Pull on your hiking boots and trek along one of the picturesque walks in our National Parks. There’s a walk for every pace and fitness level, whether you just want a short easy stroll to a magnificent lookout, want to climb down to a swimming hole for a dip or take on an adventurous overnight camping hike across spectacular terrain.

Queensland’s best walks are free and a whole lot of fun.

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Wynnum North Mangrove Circuit

Wynnum, Brisbane Area
An elevated walkway winding through the forest, enabling visitors to observe at close hand the plants and animals of the mangroves. There is seating along the way, and a vantage point located at the seaward end of the boardwalk provides sweeping views of Moreton Bay and some of its islands; follow Wynnum Road, past the intersection of Tingal Road onto Glenora Street. Turn left into Granada Street and follow the road to the signposted entrance in Elanora Park.

Historic Childers Street Walk

Childers, Bundaberg Area
The township of Childers is set on top of rolling hills of red soil framed by green fields on sugar cane, avocados and macadamias. This walk will take you through the variety of architectural styles from past to present that Childers township has to offer reflecting its many food production industries.

Toowoomba Street Art

Toowoomba, Toowoomba Area
In February 2014, Toowoomba Regional Council and GraffitiSTOP, in partnership with Toowoomba Youth Service and Kontraband Studios presented a street art festival - First Coat. Over three days, First Coat consisted of multiple large scale murals being painted by world class and local artists. 16 different sites across Toowoomba were completed across the three days.

Mount Tempest Lookout, Moreton Island National Park

Moreton Bay And Islands, Redland City Area
Moreton Island is the most natural of the large sand islands located in Moreton Bay's sheltered waters. At 285 metres high, Mount Tempest is the highest stabilised sand dune in the world. The walk to the top of Mount Tempest is a memorable one, with sweeping views of Moreton Bay and the island's length a spectacular experience. Enjoy the wildflowers in spring and look for migrating humpback whales in late winter and spring. It is a steep climb with many steps, and can be challenging, but the 360-degree view is worth every step. This walk is best done in the cooler part of the day or in winter. Take plenty of water.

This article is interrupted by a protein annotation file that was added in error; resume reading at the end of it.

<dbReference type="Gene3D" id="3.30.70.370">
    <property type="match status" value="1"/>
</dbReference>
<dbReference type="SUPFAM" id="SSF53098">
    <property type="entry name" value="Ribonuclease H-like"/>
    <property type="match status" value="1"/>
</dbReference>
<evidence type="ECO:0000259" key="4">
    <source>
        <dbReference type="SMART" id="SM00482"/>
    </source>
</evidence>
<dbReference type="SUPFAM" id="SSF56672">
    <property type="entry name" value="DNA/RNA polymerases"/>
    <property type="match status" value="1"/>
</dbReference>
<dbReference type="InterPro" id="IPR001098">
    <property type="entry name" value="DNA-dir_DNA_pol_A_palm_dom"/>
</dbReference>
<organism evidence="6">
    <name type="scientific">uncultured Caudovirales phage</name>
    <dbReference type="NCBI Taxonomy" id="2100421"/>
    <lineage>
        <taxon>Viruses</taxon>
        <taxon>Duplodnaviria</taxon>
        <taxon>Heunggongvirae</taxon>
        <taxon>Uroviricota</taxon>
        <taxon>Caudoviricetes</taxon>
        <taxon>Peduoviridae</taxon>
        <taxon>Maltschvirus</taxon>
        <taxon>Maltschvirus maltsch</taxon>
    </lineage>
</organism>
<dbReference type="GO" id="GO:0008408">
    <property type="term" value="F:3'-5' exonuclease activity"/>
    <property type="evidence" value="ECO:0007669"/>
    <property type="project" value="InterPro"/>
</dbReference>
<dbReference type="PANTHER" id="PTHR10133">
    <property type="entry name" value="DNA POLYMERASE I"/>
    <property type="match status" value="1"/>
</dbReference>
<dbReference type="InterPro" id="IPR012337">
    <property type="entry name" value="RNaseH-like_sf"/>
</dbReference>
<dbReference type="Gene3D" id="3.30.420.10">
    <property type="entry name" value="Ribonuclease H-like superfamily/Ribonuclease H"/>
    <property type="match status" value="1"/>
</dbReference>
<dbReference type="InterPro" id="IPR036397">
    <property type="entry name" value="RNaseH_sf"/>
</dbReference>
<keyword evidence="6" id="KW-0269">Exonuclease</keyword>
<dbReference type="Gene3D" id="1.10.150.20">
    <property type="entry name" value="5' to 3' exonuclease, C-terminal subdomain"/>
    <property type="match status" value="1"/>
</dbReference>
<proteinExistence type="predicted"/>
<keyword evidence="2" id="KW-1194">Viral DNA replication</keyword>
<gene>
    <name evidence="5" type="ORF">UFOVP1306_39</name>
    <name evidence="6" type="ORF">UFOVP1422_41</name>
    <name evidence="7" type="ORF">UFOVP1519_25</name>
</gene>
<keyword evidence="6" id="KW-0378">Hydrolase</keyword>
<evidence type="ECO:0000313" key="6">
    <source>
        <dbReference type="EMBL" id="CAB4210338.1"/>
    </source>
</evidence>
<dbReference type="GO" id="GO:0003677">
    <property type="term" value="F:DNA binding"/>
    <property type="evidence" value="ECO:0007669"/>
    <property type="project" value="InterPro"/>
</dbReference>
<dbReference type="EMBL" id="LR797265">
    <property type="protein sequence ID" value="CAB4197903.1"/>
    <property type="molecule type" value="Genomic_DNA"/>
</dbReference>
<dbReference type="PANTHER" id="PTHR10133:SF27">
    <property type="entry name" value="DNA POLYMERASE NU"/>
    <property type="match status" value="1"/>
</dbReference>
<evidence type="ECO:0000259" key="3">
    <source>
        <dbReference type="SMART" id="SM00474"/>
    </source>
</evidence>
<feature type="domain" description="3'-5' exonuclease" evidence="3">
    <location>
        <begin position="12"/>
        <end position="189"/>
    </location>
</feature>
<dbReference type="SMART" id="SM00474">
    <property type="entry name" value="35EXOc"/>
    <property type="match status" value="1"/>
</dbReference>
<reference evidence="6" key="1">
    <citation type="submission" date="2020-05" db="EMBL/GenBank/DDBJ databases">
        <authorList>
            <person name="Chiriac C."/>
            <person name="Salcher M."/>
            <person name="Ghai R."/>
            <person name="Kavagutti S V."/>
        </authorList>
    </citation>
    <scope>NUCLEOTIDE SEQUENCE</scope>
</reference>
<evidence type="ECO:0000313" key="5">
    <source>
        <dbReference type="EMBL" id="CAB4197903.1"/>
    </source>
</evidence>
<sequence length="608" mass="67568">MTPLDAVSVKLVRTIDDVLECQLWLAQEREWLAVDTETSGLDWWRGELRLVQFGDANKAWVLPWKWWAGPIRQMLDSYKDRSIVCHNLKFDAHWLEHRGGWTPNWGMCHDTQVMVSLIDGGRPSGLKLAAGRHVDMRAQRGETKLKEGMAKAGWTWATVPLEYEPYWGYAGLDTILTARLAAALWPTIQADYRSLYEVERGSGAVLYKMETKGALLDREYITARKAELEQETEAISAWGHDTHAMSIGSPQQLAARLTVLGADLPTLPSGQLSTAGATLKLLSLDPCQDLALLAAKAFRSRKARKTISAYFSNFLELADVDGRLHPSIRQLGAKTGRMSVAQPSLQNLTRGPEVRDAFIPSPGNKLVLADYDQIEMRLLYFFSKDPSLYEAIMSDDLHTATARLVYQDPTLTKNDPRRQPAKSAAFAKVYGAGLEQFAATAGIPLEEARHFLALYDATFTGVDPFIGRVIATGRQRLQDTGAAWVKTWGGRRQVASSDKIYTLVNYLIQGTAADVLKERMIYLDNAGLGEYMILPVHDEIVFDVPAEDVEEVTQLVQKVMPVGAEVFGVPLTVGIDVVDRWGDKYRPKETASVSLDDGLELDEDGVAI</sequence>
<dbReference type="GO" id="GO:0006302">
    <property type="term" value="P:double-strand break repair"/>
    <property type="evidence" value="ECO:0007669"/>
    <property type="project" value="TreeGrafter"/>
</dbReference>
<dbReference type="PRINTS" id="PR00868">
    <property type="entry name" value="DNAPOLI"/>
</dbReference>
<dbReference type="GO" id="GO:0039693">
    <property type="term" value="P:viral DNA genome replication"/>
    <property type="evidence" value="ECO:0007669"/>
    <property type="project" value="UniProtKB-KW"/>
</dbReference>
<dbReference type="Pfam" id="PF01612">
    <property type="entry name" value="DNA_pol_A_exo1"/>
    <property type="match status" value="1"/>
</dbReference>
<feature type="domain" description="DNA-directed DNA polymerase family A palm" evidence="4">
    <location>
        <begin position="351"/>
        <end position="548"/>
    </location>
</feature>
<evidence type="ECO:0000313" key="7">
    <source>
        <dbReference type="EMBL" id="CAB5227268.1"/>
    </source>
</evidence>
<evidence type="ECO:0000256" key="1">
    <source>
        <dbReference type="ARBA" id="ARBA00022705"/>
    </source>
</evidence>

Carole Green Walkway - John Oxley Reserve

Country Valleys, Brisbane Area
The nature trail starts at the John Oxley Reserve car park and heads towards the North Pine River where a boardwalk lets you experience the mangroves and cultural sites of significance. Take the time to read the signage and learn about all of the areas natural assets and it's pioneering past.

Palm Creek Circuit

Ravensbourne, Toowoomba Area
The Palm Creek circuit at Ravensbourne National Park leaves the Buaraba Creek track and crosses Palm Creek-named after the piccabeen palms (Archontophoenix cunninghamiana) covering its steep banks. Look in the canopy for epiphytes growing on taller trees and birds feasting on palm tree fruits. A short side track leads along a eucalypt forest ridge to a small sandstone overhang.

Dr Roberts Waterhole Track

Ballandean, Southern Downs Area
The gently sloping track to Dr Roberts Waterhole in Girraween National Park starts from Dr Roberts carpark, four kilometres east of the information centre. Gaze at reflections in the still waters of Bald Rock Creek; or admire wildflowers including ground orchids, banksias, conesticks, geebungs and crinkle bushes prominent in spring, or the many colourful bird species living in among them.

Mount Kiangarow Track

Bunya Mountains, South Burnett Area
The Mt Kiangarow track leads to the summit the Bunya Mountains' highest peak. The track climbs gradually, winding around the mountain and leads to an avenue of grasstrees and a natural lookout giving views over the park and to the horizon. This walk is ideal for watching the sun set over the plains below; remember to take a torch for the return trip back to your car or camp.

Castle Rock Track

Ballandean, Southern Downs Area
Castle Rock gives breathtaking panoramic views over Girraween National Park and is well worth the walk. The track varies from gentle to moderate gradients until the steep climb over exposed granite rocks to the summit. Black cypress, stringybarks and orange gums grow on the rocky ridges and woodlands while yellow box and brown gums provide shade and good birdwatching. Warning: the summit has steep cliffs and potentially slippery surfaces. Keep to the track and supervise children closely.

The Pyramid Track

Ballandean, Southern Downs Area
Climb to the summit of The Pyramid to see Balancing Rock and magnificent views over the Second Pyramid and Girraween National Park. From the Bald Rock Creek day-use area, cross the creek and weave steadily uphill through eucalypt forests, past rocky outcrops and wetlands to the base of this massive granite dome. A good level of fitness is required to make the climb up The Pyramid as the ascent of the exposed rock face is steep and may be tiring. Take your time to rest and enjoy the views. Warning: the summit has steep cliffs and potentially slippery surfaces. Keep to the track and supervise children closely. There is no walking track to the second Pyramid and considerable rock climbing experience is necessary to scale it.
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